To mark the centenary of the October Revolution, the BBC has commissioned a selection of programmes across television and radio examining this significant event and its continued impact on society.
The season will include programmes on both radio and television and will span art, culture and politics. Programmes will include dramatisations and documentaries exploring a wide range of themes including the historical context for the October revolution, eye-witness accounts and how revolution still impacts our society today. These programmes could provide incredibly useful resources for history teachers from KS4 upwards.
Although the season starts next week and continues through October into early November, not all of the transmission details are available yet and we’ll flag these up via Twitter @ERAresources. In the meantime I’ve selected some of the upcoming programmes together with a few extra resources available elsewhere on the BBC.
Ten Days that Shook the World BBC Radio 4 Mon- Fri from 9 October 9.45am and 7.45pm
Radio 4 produces its own adaptation of American Journalist John Reed’s book based on his own first-hand experience of the revolution. Dramatised over 10 15 minute episodes to match the paciness of the events portrayed.
Start the Week BBC Radio 4 9 October 9.00am
Tom Sutcliffe discuses the legacy of the Revolution with the Director of the Tretyakov Gallery in Moscow along with journalists Zelfira Tregulova and Arkady Ostrovsky.
Revolution in Ideas BBC Radio 4 9 October 8.00pm
Historian Justin Champion considers how the revolution produced new ideas which inspired western thinking.
It’s Just a Joke, Comrade: 100 Years of Russian Satire, BBC Radio 4 10 Octobr, 11.30am
Journalist and Comedian VV Groskop continues her exploration of Russian humour with a look at the humour unleashed by the revolution.
Russia 1917: Countdown to Revolution BBC2 10 October 9pm
In this documentary, writers and historians, including Martin Amis, Orlando Figes, Helen Rappaport, Simon Sebag-Montefiore and China Miéville, battle over the meaning of the Russian Revolution and spell out how it shapes the world we live in today.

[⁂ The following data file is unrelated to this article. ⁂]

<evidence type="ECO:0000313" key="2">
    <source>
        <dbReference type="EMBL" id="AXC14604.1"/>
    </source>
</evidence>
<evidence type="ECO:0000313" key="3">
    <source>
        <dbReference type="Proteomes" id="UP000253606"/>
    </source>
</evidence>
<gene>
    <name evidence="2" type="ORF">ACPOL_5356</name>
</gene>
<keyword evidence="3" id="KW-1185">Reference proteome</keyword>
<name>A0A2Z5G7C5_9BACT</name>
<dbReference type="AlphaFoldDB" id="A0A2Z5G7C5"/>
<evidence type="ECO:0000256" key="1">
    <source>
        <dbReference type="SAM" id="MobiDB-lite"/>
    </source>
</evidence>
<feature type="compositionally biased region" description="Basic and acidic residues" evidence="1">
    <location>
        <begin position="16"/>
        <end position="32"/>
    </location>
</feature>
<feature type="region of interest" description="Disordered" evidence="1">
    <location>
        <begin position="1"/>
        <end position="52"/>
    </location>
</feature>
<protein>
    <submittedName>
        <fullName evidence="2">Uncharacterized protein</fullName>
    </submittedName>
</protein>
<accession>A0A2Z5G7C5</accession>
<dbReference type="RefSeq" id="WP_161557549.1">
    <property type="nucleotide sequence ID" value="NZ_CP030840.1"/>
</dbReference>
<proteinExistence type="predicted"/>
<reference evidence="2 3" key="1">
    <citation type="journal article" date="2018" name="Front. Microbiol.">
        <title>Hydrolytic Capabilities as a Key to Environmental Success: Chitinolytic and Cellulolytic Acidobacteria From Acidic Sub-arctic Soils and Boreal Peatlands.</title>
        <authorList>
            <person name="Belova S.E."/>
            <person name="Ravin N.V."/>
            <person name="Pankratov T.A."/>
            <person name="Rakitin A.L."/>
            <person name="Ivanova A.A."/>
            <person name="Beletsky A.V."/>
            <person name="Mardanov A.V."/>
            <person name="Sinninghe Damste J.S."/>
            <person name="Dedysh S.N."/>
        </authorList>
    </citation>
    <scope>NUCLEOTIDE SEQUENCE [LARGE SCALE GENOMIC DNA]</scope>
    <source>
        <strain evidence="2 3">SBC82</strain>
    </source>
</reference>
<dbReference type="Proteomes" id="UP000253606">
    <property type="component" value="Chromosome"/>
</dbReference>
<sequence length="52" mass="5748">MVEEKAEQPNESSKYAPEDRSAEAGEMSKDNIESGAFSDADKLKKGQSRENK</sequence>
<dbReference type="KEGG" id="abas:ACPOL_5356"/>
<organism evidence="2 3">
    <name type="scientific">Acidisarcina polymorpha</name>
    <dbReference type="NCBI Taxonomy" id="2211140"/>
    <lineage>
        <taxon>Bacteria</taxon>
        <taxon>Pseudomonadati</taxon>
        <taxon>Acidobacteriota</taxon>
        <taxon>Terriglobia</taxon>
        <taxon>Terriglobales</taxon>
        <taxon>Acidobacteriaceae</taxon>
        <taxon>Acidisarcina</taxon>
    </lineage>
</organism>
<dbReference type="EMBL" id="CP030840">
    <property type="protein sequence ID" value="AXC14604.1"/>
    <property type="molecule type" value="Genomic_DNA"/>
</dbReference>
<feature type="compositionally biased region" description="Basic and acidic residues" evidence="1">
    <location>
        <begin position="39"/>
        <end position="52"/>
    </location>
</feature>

Upcoming programmes to watch out for include:
10 Days that Shook the World (BBC4 tbc)
BBC Four presents a re-mastered version of the classic 1928 film, directed by Sergei Eisenstein and Grigori Aleksandrov and based on John Reed’s book of the same name. “Presented in documentary style, this Soviet silent film begins with the crumbling of the Russian monarchy leading to the rebelling and over-throwing of Tsar Nicholas II’s Winter Palace. Commissioned by the Soviet government on the 10 year anniversary of the Revolution, this film continues to receive attention for its use of imagery.” (BBC)
Revolution: New for A New World (BBC4 tbc)
This film tells the stories of avant-garde artists like Chagall, Kandinsky and Malevich – pioneers who flourished in response to the utopian challenge of building a new art for a new world, only to be broken by implacable authority after 15 short years. It features paintings previously banned and unseen for decades, as well as masterpieces which rarely leave Russia.
Further resources currently available:
Hear eyewitness accounts of the revolution from the BBC radio archive.
From BBC World Service Witness archive:
In 1917 as revolution swept through Russia, Irena Sergevna Konkayevich watched battles between the White Army and the Bolsheviks outside her family’s flat in Moscow, close to the Kremlin.